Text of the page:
Old Mississippi River Bridge set for demolition

Sunday, February 29, 2004

Its opening was a crowd pleaser. Its demise will be, too.

Cape Girardeau's old Mississippi River bridge, now an abandoned, rusty span, will come crashing down this year. Civic leaders and state highway officials expect the demolition to draw a large crowd.

It cost $1.6 million to build the bridge, which opened in September 1928. It's expected to cost $3.8 million to tear it down, Missouri Department of Transportation officials say.

MoDOT plans to demolish the nearly 76-year-old span now that it's no longer needed. A new $100 million bridge opened on Dec. 13 within sight of the old structure.

The old bridge has been barricaded and fenced off.

Highway officials plan to open bids for the demolition work in April and award a contract in May. The work itself probably would start around July and could be completed by fall, said Stan Johnson, area engineer for the highway department.

Johnson expects the work will be done in stages. "I really doubt the contractor will take all the steel off in one big boom," he said.

When the old bridge is blown up, the Coast Guard plans to shut down river traffic at Cape Girardeau for 24 hours to allow for removal of the debris.

The Coast Guard permit to build the new bridge, issued in 1996, includes the requirement that the old bridge be torn down for barge safety reasons.

Barge traffic would have difficulty navigating between piers from two bridges only a short distance apart, Coast Guard officials said.

MoDOT requested last year and received a nine-month extension from the Coast Guard for demolition of the bridge. The new deadline for having the bridge and its piers removed is Feb. 20, 2005. But highway officials said the bridge should be demolished well in advance of that deadline.

More than explosives

Eric Krapf, MoDOT project manager in Sikeston, said the demolition work includes more than explosives. The contractor will have to remove the bridge deck first and take out the road approaches on both sides of the river. Trees will be planted along the Illinois shore as part of wetlands mitigation work, he said.

Unlike the opening of the new cable-stay bridge in December, no parade or speeches are planned to celebrate the demise of the old bridge.

But KFVS-TV news reporter C.J. Cassidy will get to push a button or throw a switch to detonate explosives as part of the bridge demolition. Cassidy won the honor in a drawing sponsored by the Cape Girardeau Chamber of Commerce.

Unlike the ceremony for the opening of the new bridge, chamber president John Mehner expects those who watch the old bridge come down won't all congregate at a single site. Mehner said the event probably will be watched from various points along the riverfront.

City and civic leaders at one time had talked of preserving the Missouri entrance to the old river bridge as an observation platform for sightseers. But Johnson said current plans call for removing every piece of the bridge.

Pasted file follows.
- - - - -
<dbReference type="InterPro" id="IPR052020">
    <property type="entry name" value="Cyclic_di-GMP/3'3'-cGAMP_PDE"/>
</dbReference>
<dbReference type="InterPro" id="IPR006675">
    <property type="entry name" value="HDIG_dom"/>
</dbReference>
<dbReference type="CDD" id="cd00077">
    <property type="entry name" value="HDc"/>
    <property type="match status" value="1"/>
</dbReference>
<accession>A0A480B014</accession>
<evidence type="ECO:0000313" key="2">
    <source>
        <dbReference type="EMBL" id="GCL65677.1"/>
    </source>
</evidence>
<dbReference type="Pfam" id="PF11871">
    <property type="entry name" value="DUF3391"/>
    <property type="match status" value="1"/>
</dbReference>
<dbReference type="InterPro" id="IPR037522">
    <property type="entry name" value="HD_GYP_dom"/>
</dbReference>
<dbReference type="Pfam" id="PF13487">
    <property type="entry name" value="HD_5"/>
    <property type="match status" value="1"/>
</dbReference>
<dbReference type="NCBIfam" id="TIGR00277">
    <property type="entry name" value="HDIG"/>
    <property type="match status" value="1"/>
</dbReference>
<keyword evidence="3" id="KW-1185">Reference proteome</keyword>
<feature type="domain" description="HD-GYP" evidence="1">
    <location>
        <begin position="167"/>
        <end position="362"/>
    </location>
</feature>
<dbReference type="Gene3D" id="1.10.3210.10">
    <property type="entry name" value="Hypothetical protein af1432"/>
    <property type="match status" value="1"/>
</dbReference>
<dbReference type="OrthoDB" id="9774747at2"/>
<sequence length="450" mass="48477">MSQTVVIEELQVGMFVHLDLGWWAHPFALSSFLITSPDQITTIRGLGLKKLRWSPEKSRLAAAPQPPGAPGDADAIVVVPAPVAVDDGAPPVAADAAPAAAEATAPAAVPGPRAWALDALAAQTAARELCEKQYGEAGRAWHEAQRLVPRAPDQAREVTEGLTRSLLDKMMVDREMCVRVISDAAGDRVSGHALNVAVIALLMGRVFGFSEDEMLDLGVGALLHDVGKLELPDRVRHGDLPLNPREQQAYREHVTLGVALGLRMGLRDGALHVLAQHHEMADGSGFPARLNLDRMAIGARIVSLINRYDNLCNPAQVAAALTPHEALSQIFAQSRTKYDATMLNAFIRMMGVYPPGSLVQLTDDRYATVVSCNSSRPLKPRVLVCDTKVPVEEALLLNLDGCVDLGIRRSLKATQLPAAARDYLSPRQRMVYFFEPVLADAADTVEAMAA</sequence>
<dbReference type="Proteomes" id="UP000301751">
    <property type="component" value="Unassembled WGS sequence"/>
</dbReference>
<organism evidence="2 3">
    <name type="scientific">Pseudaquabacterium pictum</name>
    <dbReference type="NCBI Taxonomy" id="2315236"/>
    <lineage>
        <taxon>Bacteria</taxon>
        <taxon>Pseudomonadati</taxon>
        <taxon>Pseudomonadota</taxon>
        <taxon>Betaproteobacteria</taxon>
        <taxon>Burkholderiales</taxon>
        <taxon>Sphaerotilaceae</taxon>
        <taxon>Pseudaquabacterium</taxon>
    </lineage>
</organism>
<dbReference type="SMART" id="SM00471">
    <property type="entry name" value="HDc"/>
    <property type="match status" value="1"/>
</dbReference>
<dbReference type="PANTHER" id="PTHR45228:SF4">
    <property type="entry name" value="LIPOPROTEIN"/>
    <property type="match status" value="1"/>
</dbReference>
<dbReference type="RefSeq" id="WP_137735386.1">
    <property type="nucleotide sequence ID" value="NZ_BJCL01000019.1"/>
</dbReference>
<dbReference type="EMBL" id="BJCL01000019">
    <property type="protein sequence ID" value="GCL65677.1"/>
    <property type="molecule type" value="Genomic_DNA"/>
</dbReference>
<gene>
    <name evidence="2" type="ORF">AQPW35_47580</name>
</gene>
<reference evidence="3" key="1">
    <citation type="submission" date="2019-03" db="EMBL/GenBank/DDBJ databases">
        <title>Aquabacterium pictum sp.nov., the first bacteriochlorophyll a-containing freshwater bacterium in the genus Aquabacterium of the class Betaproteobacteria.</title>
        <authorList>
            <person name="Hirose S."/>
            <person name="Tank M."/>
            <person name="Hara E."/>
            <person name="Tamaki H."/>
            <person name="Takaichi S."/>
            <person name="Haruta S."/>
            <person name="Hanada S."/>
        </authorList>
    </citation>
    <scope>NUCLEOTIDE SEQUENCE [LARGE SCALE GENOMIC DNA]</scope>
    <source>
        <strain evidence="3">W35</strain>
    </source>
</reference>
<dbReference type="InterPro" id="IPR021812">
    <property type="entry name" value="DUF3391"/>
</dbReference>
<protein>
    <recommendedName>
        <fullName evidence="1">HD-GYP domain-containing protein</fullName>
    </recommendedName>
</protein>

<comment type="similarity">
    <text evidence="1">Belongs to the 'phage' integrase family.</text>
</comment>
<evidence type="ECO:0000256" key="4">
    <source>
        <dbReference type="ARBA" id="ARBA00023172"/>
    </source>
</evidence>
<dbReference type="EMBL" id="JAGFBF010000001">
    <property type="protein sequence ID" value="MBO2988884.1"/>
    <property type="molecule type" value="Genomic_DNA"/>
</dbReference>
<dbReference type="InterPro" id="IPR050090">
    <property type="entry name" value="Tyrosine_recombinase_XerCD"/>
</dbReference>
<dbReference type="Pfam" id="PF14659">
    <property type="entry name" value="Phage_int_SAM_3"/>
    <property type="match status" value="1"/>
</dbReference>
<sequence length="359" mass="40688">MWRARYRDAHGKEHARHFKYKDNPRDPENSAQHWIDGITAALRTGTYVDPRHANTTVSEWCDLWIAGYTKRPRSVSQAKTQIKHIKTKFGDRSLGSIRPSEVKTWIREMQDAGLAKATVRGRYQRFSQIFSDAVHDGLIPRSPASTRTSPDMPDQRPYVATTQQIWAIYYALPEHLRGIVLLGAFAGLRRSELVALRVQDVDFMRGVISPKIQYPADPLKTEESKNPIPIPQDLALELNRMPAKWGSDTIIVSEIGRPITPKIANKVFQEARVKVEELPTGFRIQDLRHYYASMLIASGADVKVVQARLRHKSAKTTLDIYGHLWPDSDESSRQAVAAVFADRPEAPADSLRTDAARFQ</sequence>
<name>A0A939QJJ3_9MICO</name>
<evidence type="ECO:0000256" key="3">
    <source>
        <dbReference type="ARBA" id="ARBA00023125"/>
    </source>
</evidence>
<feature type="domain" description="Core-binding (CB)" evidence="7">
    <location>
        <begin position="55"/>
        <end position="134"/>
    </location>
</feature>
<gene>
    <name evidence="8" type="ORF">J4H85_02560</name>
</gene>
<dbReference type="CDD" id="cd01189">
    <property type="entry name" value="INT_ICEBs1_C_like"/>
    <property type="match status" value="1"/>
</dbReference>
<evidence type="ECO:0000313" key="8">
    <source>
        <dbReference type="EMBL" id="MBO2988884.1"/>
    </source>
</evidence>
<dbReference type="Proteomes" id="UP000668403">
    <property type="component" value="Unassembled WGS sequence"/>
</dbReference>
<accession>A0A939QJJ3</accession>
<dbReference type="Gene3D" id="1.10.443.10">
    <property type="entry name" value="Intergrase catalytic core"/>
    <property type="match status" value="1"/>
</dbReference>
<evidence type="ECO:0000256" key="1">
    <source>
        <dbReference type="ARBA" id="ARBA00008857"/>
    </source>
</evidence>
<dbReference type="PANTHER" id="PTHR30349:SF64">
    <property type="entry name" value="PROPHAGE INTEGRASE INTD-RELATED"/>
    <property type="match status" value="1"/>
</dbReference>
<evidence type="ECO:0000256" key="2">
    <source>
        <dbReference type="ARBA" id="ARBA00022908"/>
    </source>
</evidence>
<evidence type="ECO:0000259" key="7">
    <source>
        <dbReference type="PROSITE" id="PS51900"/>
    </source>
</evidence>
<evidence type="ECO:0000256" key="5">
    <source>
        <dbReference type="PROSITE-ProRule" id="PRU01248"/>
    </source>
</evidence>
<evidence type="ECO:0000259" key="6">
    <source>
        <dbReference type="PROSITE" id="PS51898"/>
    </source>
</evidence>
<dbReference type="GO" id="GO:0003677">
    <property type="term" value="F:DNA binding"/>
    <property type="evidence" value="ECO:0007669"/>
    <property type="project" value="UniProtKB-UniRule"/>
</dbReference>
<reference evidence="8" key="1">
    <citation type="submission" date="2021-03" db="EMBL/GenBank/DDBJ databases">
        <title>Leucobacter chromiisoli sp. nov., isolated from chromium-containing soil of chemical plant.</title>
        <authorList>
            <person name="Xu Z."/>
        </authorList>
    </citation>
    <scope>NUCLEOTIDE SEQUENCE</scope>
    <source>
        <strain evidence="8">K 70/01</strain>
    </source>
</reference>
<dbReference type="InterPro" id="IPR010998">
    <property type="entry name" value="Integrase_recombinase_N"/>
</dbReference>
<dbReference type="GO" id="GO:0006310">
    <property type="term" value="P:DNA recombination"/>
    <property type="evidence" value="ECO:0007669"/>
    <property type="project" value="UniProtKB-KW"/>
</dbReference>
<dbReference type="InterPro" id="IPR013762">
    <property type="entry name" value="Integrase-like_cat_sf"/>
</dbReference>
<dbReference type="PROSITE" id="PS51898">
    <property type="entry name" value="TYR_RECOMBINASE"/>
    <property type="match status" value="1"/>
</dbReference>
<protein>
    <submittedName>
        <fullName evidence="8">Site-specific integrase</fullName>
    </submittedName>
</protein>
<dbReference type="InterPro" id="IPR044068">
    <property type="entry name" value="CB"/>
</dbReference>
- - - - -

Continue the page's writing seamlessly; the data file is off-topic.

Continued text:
The city plans to keep the bridge crest and some light fixtures and flag poles as historic artifacts, Johnson said.

It took about 18 months to build the 4,744-foot-long bridge connecting Cape Girardeau and East Cape Girardeau, Ill. Before it opened, people had to rely on ferries to cross the river. At its completion, the bridge was the only one between St. Louis and Memphis, a distance of more than 300 miles.

When it first opened, tolls were charged to cross the bridge. At one time, the cheapest way to cross the bridge was by bus. The cost was only five cents per person. Pedestrians crossing the bridge had to pay 20 cents each time or 40 cents round-trip.

The bridge lost money for years and was sold at public auction in 1932. The Cape Special Road District bought it in 1943.

During World War II, soldiers guarded the bridge.

The bridge became a "free bridge" on June 29, 1957, ending 29 years of tolls. The celebration included a parade, crowning of a queen and a competition in which contestants guessed the number of cars which crossed the bridge during a 12-hour period.

Forty-six years later, people cheered for its replacement.

In 2001, just two years before the new bridge opened, former mayor Howard Tooke said the old bridge wasn't worth much anymore.

"But they're going to be letting her rest soon," he said. "I'd say she deserves it."


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Facts about Bill Emerson Memorial Bridge

Cost: $100 million including roadwork.

Dedication: Dec. 13, 2003

Design: The structure is supported by 15 piers, including land abutments in Missouri and Illinois, as well as by 128 steel cables.

Bridge materials: Include 13 million pounds of reinforcing steel and more than 200 million pounds of concrete.

Overall weight of the bridge: 266 million pounds

Width: 100 feet wide, five times as wide as the old Mississippi River bridge. It has four lanes and roadway shoulders.

Length: The bridge is nearly 4,000 feet long, almost equaling the length of 13 football fields. It includes the 2,000-foot cable-stay main section of the bridge.

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